Thoughts Prompted by the Russian Fighter Jet

(I started writing this shortly after I saw the news but was interrupted and didn’t get to finish until just now. I’ve decided to not go back and change the whole thing.)

Turkey has downed a Russian jet is claims was over its airspace. Russia claims that it was not. As of yet, we don’t know who is telling the truth.

I mentioned the other day that the overly dramatic title “The Clash of Civilization” misleads people into thinking they know what is in the essay without bothering to read it. Many people seem to believe that the concept is that a major international force representing the Muslim world and a major international force representing the West are going to engage in some mighty apocalyptic battle. It is a misreading of the title, because I suspect those people never read the actual essay.

At the heart of the concept is an idea so ordinary it can be easy to overlook, and that is a large part of the point, to bring our attention to something we tend to forget. That is the fact that people tend to side with other groups that have similar language, culture, history or ethnic identity. Take the United States’ “special relationship” with the United Kingdom. What does that mean beyond the fact that the US began as a colony of Great Britain and we share a common language, have strong historical ties and weak cultural and ethnic ties. For some reason, many people find these similarities to be meaningful. It is not a question of whether or not people are right or wrong in this regard. It is a simple observable fact that they do.

The weak part of Huntington’s argument is his choice of the word “civilization” to describe the cultural groupings he has in mind, although I can’t think of a better word. When I hear the word “civilization” I think of the Ancient Egyptian Civilization, Rome, the Aztec Civilization, Incan, Persian and so on. The word is not equivalent to empire, but the image of a central imperial power spreading its culture is strongly implied. Huntington means something significantly looser, more along the lines of “Western Civilization.”

<blockquote>A civilization is a cultural entity. Villages, regions, ethnic groups, nationalities, religious groups, all have distinct cultures at different levels of cultural heterogeneity. The culture of a village in southern Italy may be different from that of a village in northern Italy, but both will share in a common Italian culture that distinguishes them from German villages. European communities, in turn, will share cultural features that distinguish them from Arab or Chinese communities. Arabs, Chinese and Westerners, however, are not part of any broader cultural entity. They constitute civilizations. A civilization is thus the highest cultural grouping of people and the broadest level of cultural identity people have short of that which distinguishes humans from other species.</blockquote>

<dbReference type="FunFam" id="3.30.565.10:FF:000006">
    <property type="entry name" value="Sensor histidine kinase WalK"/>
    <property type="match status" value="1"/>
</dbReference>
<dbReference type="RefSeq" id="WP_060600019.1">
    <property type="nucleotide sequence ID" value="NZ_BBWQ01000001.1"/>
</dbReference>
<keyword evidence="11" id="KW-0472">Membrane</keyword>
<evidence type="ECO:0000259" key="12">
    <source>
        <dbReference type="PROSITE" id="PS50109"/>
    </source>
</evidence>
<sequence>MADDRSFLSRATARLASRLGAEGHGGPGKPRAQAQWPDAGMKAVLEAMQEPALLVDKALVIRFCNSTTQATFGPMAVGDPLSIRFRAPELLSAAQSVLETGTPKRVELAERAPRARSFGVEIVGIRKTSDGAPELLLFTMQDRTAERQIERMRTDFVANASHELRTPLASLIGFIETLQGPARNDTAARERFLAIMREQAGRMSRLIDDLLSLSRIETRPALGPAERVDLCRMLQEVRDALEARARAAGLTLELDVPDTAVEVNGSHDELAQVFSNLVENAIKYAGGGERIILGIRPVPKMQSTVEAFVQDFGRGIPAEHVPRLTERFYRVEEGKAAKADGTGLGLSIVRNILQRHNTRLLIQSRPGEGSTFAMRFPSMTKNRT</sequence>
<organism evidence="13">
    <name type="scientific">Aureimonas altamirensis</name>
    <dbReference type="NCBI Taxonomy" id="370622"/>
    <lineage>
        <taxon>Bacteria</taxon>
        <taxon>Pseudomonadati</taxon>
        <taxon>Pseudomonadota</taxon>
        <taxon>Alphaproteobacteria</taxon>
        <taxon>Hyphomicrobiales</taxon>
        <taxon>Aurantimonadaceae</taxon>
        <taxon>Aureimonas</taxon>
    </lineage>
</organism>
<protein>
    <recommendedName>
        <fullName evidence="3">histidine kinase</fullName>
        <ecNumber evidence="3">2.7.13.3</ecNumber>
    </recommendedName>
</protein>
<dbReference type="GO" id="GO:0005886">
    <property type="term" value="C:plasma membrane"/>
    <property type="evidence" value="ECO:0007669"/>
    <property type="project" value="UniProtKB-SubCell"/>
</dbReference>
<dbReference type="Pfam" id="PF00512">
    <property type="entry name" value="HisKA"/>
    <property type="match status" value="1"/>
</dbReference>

Since with a couple of exceptions, such as Japan, Huntington’s civilizations do not have a central government capable of projecting power, so the “clash of civilizations” he foresees is not a titanic clash of one mighty empire against another, but the possibility that small, local clashes will draw in other actors who perceive themselves to be closely related to one of the original antagonists. In this way, a local conflict becomes a conflict defined by alliances of political entities united by common cultures, or members of the same “civilization.” He writes, “violent conflicts between groups in different civilizations are the most likely and most dangerous source of escalation that could lead to global wars.” The point of being aware of these civilizational fault lines is to avoid exactly this kind of escalation.

So I was put in mind of Huntington’s argument again when I read about the downing of the Russian fighter jet. In this incident we can see both confirmation of Huntington’s argument and its limitations. The Russians have been bombing some anti-Assad groups comprised of Turkmen. Turkmen are not Turks, but they are seen as a related group.

On the other hand, there is, as far as I understand, no reason based on ethnicity for Russia to back Assad. They do not belong to the same “civilization.” Furthermore, many of the fault lines in the Syrian conflict lie within the Arab world. The division between the Shia and Sunni is evident, but there are also divisions among the Sunni. For instance, the Kurds are predominantly Sunni Muslim, although Shia Muslims, Alevi Muslims, Christians, Yazidis and Zoroastrians. What divides them from their neighbors seems to be ethnicity. These aspects of the conflict are not in keeping with Huntington’s thesis.

It is important to remember that Huntington did not predict that a grand civilizational conflict would occur, only that, with the end of the cold war, these ethnic and cultural similarities would gain importance. The point was to be aware of them in order to avoid a larger conflict.



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